8/4/11

What happens to price if both demand and supply increase at the same time?


This is a favorite question of teachers because the answer is "it depends".  How can an answer depend?  We have been taught all our lives that in school (not necessarily life) there is an answer to every question.  However in economics the answer often depends on the context of the question, and when both supply and demand shift right, or increase, then the answer of what happens to price is unknown without more information.  To begin this discussion lets look at the market for hamburgers.  We will then shift both supply and demand to the right (increase them) for arbitrary reasons (maybe an increase in preference for hamburger, or it cures cancer or something, for the demand side and a decrease in input costs for the supply side).



However, before you look at the graph, you must consider how far we are going to shift each of the curves.  To give you an example, in the graph below I have shifted the demand curve right (once), but I have shifted the supply curve right three different times.  The reason I have done this is to show you that depending on the size (magnitude) of the shift, the resulting equilibrium price can be at three different levels.
First consider S1 (the smallest shift), this results in an equilibrium price that is greater then the original equilibrium price (Pu>P*).  If we shift out supply a little more to S2, then our equilibrium price will not change, it will still be P* (this happens if both supply and demand shift out the same amount).  Finally, the S3 curve shows us the largest shift, which results in an equilibrium price lower than the original (Pd<P*).  So the answer is "it depends" when both supply and demand increase and you want to know what happens to price.  In order to know for sure, we would need to know the magnitudes of both shifts.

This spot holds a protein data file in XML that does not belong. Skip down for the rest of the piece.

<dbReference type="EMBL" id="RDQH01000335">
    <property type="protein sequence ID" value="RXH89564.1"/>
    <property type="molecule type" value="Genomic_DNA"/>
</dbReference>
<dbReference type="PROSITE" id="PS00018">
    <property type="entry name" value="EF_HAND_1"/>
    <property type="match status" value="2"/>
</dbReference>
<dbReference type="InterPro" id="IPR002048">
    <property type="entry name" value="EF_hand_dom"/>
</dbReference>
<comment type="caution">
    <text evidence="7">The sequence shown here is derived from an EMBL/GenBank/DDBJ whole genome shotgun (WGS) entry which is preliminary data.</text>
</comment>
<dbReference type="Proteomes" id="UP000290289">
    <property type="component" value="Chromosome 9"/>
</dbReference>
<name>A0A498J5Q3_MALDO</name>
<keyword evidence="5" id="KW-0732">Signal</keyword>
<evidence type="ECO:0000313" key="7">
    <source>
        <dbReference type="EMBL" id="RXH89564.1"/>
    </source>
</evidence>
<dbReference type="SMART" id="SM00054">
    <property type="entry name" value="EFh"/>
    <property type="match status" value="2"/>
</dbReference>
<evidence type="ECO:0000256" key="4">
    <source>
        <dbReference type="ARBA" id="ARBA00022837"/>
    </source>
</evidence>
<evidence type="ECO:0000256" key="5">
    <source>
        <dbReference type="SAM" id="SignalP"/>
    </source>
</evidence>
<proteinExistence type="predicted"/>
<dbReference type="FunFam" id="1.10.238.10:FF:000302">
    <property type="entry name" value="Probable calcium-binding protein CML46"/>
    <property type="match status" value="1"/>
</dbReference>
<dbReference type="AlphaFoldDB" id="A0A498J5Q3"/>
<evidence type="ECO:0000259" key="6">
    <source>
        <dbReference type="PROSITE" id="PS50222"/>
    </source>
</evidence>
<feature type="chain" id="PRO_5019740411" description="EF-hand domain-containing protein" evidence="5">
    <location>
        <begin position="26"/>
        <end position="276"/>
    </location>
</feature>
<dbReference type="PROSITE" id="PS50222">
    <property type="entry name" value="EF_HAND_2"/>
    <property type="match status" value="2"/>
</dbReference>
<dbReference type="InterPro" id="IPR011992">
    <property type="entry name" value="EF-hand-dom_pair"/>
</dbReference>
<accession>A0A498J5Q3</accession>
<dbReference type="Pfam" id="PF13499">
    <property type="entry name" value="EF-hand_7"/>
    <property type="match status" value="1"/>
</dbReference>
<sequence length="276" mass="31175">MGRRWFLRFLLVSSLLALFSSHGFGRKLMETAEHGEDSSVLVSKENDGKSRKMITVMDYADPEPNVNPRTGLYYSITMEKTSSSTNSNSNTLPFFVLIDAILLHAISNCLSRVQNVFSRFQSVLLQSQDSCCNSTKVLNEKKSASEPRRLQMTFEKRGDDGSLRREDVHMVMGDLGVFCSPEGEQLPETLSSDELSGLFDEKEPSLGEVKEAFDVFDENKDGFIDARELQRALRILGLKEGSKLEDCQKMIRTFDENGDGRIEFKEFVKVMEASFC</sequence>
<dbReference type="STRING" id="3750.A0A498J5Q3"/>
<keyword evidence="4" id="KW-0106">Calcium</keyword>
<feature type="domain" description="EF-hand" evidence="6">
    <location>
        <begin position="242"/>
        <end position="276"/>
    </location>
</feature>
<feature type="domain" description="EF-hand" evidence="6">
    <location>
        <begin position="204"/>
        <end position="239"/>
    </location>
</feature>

What we do know is that quantity demanded will go up, and you can confirm this by looking at the three red equilibrium points, each of them are located to the right of the original equilibrium point, and quantity.

Why would curves shift out different amounts?  One example would be a $1 decrease in the price of inputs vs. a $10 decrease in the price of inputs.  You can conclude immediately that the $10 decrease would result in a much larger shift for the supply curve.  But keep in mind that this phenomena is not restricted to the supply curve, the demand curve could also shift by different amounts to come up with this ambiguous result.


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3 comments:

charlie puth on November 7, 2016 at 1:22 AM said...

thanks for post

Anonymous said...

hi there, what if you're given a situation that involves both a shift in demand and supply, but you don't know if the magnitude of one is greater than the other? this question is asking me what would happen to the exchange rate if BOTH imports and exports increase... I know supply and demand both shift outwards, but I don't know how far to shift them considering I could have three different outcomes.

William Braylen on November 13, 2016 at 5:07 AM said...

Discourses make up the inside evaluation segment of the IB Economics Course. This part is worth 20% of your last check, however given the adaptability and time you are offered, there ought to be no motivation behind why you can't score a high stamp in this segment. Unknown quantity

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